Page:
Ideal weather conditions for row crop harvest
Weather conditions were ideal during the week ending Sept. 30 for row crop harvest pushing all harvested rates farther ahead of last year's average and the five-year averages, according to the National Agricultural Statistics Service, South Dakota Field Office, Oct. 1.
There were 7.0 days suitable for field work this past week. Major activities last week included harvesting row crops, planting winter wheat, moving cattle to stubble fields and caring for livestock.
September brought to a close an interesting month climatologically, according to the State Climate Office of South Dakota. Drought conditions persisted with little recovery during the month. The very dry surface conditions have allowed large daily temperature swings. Despite overall warm conditions for the month, many locations statewide had average lows in the top 20 coldest of all time. The lack of moisture in the air is a large contributor allowing for large temperature ranges from day to night. The overall dry conditions continue to allow rapid harvest progress along with fire potential conditions.
Temperatures continued above-average across nearly the whole state with temperatures ranging from 1 to 11 degrees above average over most of the state, with just two stations in the east below average. Average temperatures were in the upper 50s to lower 60s. The highest temperature was at Milesville at 87 F. Centerville fell to the lowest temperature at 24 F.
The trend of limited precipitation continued this week with only ten stations reporting precipitation. The largest precipitation total for the week was at Philip at 0.22 inches. Thirty-three stations tied for the low with no precipitation reported during the week. Precipitation totals for the month were meager across the state. Much of the northwest to north central reported less than 0.10 inches for the month. The dry conditions allowed for increased severity on the US Drought Monitor. All of the state is in some form of drought currently and over half the state is in the D3 and D4, the highest levels of drought.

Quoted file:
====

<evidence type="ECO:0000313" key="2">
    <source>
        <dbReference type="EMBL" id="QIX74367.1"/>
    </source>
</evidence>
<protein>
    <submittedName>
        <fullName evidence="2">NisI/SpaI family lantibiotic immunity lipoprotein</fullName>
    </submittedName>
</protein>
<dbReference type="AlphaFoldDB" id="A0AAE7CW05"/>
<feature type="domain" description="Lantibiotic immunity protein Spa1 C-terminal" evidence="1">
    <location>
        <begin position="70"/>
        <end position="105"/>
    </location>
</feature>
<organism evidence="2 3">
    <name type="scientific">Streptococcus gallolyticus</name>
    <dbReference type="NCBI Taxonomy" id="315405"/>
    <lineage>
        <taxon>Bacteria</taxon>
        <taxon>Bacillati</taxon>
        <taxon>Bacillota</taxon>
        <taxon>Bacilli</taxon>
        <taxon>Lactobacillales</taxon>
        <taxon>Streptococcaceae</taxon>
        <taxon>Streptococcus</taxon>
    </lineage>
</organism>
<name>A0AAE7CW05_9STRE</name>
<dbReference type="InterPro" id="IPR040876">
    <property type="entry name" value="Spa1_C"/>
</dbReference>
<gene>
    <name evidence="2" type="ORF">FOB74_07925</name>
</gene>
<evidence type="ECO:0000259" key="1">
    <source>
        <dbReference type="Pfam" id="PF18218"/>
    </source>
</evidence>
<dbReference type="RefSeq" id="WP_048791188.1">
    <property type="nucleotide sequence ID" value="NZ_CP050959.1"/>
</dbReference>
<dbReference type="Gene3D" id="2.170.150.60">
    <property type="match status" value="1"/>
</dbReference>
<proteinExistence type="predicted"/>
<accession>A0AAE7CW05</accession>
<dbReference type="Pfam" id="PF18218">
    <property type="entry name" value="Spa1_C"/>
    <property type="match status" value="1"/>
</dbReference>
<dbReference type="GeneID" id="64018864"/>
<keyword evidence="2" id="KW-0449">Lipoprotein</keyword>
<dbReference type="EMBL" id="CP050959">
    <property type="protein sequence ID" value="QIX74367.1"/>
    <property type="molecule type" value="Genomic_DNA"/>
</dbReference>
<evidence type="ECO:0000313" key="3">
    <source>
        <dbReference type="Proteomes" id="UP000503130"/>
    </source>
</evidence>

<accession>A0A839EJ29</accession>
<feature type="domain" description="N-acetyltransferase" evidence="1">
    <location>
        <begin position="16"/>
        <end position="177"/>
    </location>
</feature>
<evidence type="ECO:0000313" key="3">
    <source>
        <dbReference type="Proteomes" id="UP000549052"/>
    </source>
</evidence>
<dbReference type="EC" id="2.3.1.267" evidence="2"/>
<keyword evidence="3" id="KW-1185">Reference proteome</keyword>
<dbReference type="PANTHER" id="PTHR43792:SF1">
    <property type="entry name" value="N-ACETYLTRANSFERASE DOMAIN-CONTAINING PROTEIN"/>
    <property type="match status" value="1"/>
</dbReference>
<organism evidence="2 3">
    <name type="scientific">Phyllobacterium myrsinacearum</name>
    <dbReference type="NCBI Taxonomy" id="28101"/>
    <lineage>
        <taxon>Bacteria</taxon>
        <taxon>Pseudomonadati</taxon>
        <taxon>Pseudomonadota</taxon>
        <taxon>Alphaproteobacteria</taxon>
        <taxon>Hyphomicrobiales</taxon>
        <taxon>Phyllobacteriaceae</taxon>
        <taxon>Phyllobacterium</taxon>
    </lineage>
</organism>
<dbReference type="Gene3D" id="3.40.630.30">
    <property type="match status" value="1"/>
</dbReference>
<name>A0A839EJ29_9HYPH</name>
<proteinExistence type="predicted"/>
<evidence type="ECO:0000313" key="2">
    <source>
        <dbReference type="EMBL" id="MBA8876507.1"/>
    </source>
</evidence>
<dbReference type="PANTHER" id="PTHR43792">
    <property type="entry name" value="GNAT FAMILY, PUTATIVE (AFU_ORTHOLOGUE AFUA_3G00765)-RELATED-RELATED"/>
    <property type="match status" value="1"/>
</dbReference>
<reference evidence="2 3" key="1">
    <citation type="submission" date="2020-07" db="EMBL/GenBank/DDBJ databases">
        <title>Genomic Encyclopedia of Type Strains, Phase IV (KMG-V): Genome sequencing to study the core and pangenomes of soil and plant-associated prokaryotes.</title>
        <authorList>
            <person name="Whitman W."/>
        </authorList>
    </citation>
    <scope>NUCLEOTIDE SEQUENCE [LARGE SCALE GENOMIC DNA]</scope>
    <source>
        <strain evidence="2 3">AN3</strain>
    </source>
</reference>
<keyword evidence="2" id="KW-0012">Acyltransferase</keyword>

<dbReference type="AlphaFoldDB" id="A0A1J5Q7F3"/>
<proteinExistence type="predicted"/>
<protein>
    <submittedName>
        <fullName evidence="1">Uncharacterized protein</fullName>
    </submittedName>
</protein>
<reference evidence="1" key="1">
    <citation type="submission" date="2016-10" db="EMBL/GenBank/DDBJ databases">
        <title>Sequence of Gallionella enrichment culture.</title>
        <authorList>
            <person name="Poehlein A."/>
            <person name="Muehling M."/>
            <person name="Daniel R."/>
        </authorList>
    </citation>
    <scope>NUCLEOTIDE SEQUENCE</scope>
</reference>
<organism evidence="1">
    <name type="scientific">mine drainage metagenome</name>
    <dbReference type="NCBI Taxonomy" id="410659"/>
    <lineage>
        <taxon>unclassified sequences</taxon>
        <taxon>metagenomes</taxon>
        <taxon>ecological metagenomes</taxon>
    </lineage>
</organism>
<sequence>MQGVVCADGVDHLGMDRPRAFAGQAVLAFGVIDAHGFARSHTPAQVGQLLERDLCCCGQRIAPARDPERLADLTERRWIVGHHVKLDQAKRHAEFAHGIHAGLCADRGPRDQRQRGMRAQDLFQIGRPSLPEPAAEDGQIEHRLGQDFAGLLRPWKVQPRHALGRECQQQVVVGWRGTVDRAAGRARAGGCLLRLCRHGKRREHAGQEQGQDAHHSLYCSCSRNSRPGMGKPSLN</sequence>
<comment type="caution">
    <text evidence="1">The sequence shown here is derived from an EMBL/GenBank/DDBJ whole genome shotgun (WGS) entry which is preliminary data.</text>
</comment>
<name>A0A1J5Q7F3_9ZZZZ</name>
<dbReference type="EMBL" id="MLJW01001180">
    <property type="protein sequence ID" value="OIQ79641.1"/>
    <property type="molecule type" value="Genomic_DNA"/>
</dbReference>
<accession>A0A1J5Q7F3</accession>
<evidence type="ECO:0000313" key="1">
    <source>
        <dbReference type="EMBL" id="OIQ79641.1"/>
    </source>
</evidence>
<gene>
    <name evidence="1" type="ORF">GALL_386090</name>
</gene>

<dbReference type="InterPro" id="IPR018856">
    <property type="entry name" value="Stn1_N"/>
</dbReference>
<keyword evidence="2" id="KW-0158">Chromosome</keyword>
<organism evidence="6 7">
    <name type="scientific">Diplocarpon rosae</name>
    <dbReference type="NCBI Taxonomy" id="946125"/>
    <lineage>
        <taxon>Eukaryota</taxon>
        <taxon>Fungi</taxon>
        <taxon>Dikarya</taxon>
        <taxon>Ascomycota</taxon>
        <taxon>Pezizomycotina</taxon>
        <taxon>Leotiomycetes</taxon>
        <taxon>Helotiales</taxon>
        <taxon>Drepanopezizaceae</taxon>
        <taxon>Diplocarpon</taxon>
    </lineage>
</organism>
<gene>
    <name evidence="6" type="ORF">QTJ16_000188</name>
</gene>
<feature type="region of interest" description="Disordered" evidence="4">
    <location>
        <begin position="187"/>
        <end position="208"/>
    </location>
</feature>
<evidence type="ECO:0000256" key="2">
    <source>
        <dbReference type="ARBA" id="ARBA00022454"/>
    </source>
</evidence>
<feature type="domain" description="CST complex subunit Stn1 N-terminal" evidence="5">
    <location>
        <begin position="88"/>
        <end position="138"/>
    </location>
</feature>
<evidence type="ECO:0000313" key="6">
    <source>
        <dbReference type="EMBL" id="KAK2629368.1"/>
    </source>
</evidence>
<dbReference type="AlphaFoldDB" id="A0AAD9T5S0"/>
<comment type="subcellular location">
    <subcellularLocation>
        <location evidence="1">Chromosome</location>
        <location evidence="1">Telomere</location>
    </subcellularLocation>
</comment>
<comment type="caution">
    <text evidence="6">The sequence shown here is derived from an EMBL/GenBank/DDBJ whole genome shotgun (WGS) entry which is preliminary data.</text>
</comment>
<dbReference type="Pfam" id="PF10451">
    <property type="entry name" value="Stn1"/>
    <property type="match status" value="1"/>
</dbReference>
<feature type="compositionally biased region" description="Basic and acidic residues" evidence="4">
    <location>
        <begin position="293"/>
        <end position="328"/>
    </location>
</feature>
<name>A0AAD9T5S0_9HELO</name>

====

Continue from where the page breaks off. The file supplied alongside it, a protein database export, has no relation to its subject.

Soil conditions remained fairly constant last week. Topsoil moisture was rated at 5 percent adequate, 22 percent short and 73 percent very short. Subsoil moisture was rated at 6 percent adequate, 22 percent short and 72 percent very short.
Fifty-five percent of corn for grain has been harvested, up from the 36 percent from the previous week; still well ahead of the five year average of 6 percent. Corn in the mature stage was at 96 percent this week. Corn conditions were rated at 20 percent very poor, 25 percent poor, 29 percent fair and 26 percent good to excellent. Ninety-eight percent of soybeans were rated mature, ahead of the five year average of 60 percent. Soybeans harvested were at 79 percent, up from the 47 percent the previous week; well ahead of the five year average of 16 percent. Ninety-six percent of the sorghum was mature with 55 percent harvested. Sunflowers were 96 percent at the bracts yellow stage with 85 percent mature. Fourteen percent of sunflowers have been harvested; ahead of the five year average of 1 percent. Winter wheat was 50 percent planted, behind last year and five year averages of 67 percent and 70 percent, respectively. Five percent of winter wheat had emerged, behind last year's estimate of 22 percent and the five year average of 32 percent emerged.
Cattle conditions were rated at 66 percent good to excellent, 29 percent fair and 5 percent poor. Sheep conditions were rated at 72 percent good to excellent condition, 23 percent fair and 5 percent poor. Stock water supplies were rated at 38 percent very short, 38 percent short and 24 percent adequate. Feed supplies were rated at 20 percent very short, 37 percent short and 43 percent adequate to surplus. Range and pasture conditions were rated at 44 percent very poor, 34 percent poor, 19 percent fair and 3 percent good.